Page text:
'No, Big Silver because of your hair and the stud above your eyebrow.'

'I'm just a drifter,' he said. 'I drift about.'

She paid her bill and asked him to pick up the book he had jolted to the floor, which meant he had to bend down and reach under the table, dragging it towards him with his foot. It took a while, and when he surfaced with the book in his hand, she was neither grateful nor discourteous. She just said, 'Thanks.'

While the waitress collected plates heaped with crab claws and fish bones, I was reminded of the Oscar Wilde quote 'Be yourself; everyone else is already taken.' That was not quite true for her. She had to make a bid for a self that possessed freedoms the Big Silver took for granted – after all he had no trouble being himself.

You talk a lot don't you?

To speak our life as we feel it is a freedom we mostly choose not to take, but it seemed to me that the words she wanted to say were lively inside her, mysterious to herself as much as anyone else.

Later, when I was writing on my hotel balcony, I thought about how she had invited the drifting Big Silver to read between the lines of her undisclosed hurt. She could have stopped the story by describing the wonder of all she had seen in the deep calm sea before the storm. That would have been a happy ending, but she did not stop there. She was asking him (and herself) a question: Do you think I was abandoned by that person on the boat? The Big Silver was the wrong reader for her story, but I thought on balance that she might be the right reader for mine.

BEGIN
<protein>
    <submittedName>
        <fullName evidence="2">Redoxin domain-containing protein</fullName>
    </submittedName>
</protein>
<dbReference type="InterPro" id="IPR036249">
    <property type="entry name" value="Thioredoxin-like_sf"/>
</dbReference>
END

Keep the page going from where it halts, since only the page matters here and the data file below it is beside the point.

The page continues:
Excerpted from "The Cost of Living"
by .
Copyright © 2018 Deborah Levy.
Excerpted by permission of Bloomsbury Publishing Plc.
All rights reserved. No part of this excerpt may be reproduced or reprinted without permission in writing from the publisher.
Excerpts are provided by Dial-A-Book Inc. solely for the personal use of visitors to this web site.

Table of Contents

1 The Big Silver 1

2 The Tempest 5

3 Nets 11

4 Living in Yellow 15

5 Gravity 31

6 The Body Electric 41

7 The Black and Bluish Darkness 55

8 The Republic 67

9 Night Wandering 83

10 X Is Where I Am 97

11 Footsteps in the House 107

12 The Beginning of Everything 119

13 The Milky Way 127

14 Good Tidings 131